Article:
The waste stream of obsolete electrical and electronic equipment grows exponentially annually, creating a worldwide pollution problem. E-wastes contain potential contaminants that are distinct from other forms of wastes; there is a paucity of information on their long-term impact and management strategy. This project aims to bring together global expertise to a) examine current research on the chemical nature of e-waste and its global distribution; b) evaluate its environmental and health impact of e-waste and related risk management tools and models; c) identify short-comings in present regulations and management strategies as well as future challenges; and d) develop a set of specific recommendations for management approaches that are science-based and globally informed.
E-waste presented a global waste management challenge due to the rapid obsolesce of the technologies; the United Nation Environmental Programme (UNEP) estimated in 2012 that 20-50 million tons of e-waste is generated worldwide, which is more than 5% of the total municipal solid waste stream (UNEP 2011). The nature of the e-wastes is relatively distinctly from municipal waste. For examples: polychlorinated biphenyls (PCBs) in electrical equipment such as capacitors and transformers manufactured before 1976; chlorofluorocarbons, hydrochlorofluorocarbons and hyddrocarbons in refrigerators, mercury containing components in thermostats, position sensors relays and switches; heavy metals from wires and circuit boards; lead and phosphor in cathode ray tubes in computers monitors and televisions; and flame-retardant components such as polybrominated diphenyl ethers (PBDPEs) in plastics and tetrabromo-bisphenol A (TBBA) in printed circuit boards are the major sources of pollution and can lead to potential environmental and human exposure during their recycling and disposal.
Accurate information on the flow of e-waste is difficult to obtain but it was estimated that 80% of all e-waste in developed countries is being exported for recycling in developing countries (Hick et al., 2005) and illegal disposal of e-waste is prevalent in Africa (Lubick, 2012). There is a lack of regulation in the disposal of e-waste in developing countries and the problem is exasperated by the shortage of appropriate technologies to process these waste safely. Many of the e-wastes are dismantled at waste facilities or scrap yards that offer little protection environmental and health protection.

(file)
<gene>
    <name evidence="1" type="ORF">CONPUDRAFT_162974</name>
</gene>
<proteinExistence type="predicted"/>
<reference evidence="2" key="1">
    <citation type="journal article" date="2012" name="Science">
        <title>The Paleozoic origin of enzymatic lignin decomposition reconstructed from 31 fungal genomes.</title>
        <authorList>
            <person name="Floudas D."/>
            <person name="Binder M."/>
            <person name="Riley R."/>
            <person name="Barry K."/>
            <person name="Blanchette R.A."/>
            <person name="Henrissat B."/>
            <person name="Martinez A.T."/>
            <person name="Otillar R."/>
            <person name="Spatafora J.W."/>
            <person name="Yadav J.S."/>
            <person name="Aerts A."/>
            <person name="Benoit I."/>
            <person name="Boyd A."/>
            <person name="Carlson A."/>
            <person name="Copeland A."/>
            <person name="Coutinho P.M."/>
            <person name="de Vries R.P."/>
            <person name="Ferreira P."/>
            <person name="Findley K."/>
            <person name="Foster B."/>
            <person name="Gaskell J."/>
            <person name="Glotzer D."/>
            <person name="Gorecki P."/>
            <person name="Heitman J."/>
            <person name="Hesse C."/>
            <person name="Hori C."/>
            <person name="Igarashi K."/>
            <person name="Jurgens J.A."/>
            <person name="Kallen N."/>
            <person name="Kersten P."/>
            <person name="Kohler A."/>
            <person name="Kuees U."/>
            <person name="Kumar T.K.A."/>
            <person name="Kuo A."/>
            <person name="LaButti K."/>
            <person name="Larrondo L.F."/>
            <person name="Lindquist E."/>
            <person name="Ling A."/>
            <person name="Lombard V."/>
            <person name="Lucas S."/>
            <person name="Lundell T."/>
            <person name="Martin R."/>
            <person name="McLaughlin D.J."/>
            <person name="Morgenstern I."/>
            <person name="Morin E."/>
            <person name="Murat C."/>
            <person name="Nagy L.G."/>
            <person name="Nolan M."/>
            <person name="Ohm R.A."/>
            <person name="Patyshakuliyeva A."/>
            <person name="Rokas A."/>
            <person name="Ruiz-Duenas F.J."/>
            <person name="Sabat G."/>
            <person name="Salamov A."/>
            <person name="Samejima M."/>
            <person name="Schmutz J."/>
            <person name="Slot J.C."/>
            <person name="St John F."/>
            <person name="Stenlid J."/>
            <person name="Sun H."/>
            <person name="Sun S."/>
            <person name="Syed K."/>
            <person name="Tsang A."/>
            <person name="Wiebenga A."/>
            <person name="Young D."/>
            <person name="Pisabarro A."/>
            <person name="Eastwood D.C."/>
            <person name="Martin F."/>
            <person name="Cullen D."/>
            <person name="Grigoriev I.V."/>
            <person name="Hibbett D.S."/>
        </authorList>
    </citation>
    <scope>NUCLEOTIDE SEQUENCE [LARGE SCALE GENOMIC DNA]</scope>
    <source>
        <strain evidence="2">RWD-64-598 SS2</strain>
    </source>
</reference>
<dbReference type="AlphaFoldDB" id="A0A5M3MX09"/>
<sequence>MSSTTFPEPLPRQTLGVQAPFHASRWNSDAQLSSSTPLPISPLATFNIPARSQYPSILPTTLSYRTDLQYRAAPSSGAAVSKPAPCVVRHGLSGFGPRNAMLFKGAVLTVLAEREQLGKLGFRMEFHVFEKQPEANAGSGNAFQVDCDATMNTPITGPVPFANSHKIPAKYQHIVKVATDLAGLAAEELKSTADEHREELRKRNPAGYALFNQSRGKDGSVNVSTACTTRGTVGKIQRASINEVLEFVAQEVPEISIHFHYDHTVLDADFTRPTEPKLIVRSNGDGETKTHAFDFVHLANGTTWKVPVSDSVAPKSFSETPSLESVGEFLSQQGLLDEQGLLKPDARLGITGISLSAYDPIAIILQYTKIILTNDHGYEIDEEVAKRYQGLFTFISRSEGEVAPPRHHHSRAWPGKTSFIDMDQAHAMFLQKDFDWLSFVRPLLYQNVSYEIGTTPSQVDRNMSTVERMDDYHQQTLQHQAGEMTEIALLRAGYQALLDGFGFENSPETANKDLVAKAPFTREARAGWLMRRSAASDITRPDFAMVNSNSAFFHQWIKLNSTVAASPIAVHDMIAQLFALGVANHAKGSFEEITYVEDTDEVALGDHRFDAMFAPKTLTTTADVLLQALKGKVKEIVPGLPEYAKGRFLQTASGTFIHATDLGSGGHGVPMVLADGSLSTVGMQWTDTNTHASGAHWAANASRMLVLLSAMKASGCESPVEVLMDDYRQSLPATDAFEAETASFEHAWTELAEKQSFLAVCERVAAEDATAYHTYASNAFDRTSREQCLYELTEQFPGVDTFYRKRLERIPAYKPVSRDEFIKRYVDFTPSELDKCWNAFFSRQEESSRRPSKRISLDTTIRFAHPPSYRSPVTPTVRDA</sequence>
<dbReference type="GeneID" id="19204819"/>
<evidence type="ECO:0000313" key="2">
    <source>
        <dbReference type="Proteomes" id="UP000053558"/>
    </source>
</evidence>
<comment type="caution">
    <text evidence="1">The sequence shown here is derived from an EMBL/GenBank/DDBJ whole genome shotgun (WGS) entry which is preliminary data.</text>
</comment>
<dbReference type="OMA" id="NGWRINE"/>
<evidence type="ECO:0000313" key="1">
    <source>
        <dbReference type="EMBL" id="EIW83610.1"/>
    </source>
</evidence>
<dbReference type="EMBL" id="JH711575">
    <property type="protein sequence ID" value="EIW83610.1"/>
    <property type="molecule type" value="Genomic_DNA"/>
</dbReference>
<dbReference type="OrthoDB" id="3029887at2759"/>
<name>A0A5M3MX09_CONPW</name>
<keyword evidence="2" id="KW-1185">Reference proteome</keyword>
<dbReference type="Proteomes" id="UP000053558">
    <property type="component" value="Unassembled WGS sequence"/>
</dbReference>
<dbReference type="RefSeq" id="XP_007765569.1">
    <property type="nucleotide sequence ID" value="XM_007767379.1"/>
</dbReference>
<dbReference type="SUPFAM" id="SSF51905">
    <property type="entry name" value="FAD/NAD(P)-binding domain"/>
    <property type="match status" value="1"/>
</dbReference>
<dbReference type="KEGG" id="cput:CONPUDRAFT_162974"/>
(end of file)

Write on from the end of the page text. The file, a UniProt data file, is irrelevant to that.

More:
Information on the generation, disposal and flow of e-waste is important in the planning of effective management strategy. The objectives of the propose project are three-fold:
a) Provide a state of the art critical review of the current knowledge and understanding of the impact of e-wastes on the environment and health and the risks associated with them – it will address the problems of detection, identification and behaviour/transformation in different environmental compartments; generate a classification of the e-waste according to their chemical composition, source, the amount produced per year and potential environment impact;
b) Compare the regulatory and management provisions in developed and developing countries to monitor e-waste and safeguard the environment and health — it will identify current and future challenges;
c) Provide recommendations that can be imputed for a coherent management plan (including sustainable recycle and reuse of e-waste) within the complex context of socio/economic structures.
Hicks, C., Dietmar, R. & Eugster, M. 2005, “The recycling and disposal of electrical and electronic waste in China — legislative and market responses”, Environmental Impact Assessment Review, vol. 25, no. 5, pp. 459-471, http://dx.doi.org/10.1016/j.eiar.2005.04.007
Lubick, N. 2012, “Shifting mountains of electronic waste”, Environmental health perspectives, vol. 120, no. 4, pp. A148-A149. UNEP (2011) Where are WEEE in Africa. Findings from the Basel Convention E-waste Africa Programme; see http://www.basel.int (Access 12 September 2014)
An announcement of this project was published in the July 2015 issue of Chemistry International, p. 22-23, http://dx.doi.org/10.1515/ci-2015-0415
The Task group organised on 20 Sep 2015, a kick-off meeting as a satellite event of the 15th EuCheMS International Conference on Chemistry and the Environment. The conference is to take place on 20-25 Sept 2015 in Leipzig, Germany. See details at http://www.icce2015.org/se_2.html
Sep 2017 update – As part of the symposia series presented by Division VI (Chemistry and the Environment) in the IUPAC 46th World Chemistry Congress, Sao Paulo, Brazil, the task group has organised a symposium on ‘Environmental impact of emerging technologies: E-waste- an emerging global challenge’. Our panel of international speakers explored a number of issues, including: management and regulations of electronic waste in developed and developing countries, the resulting environmental and health impacts, development of a sustainable alternative electronic component and valorisation of electronic waste.
The abstracts and photos of the e-waste symposium can be access via project 2016-035-1-600.
Page last updated 18 Sep 2017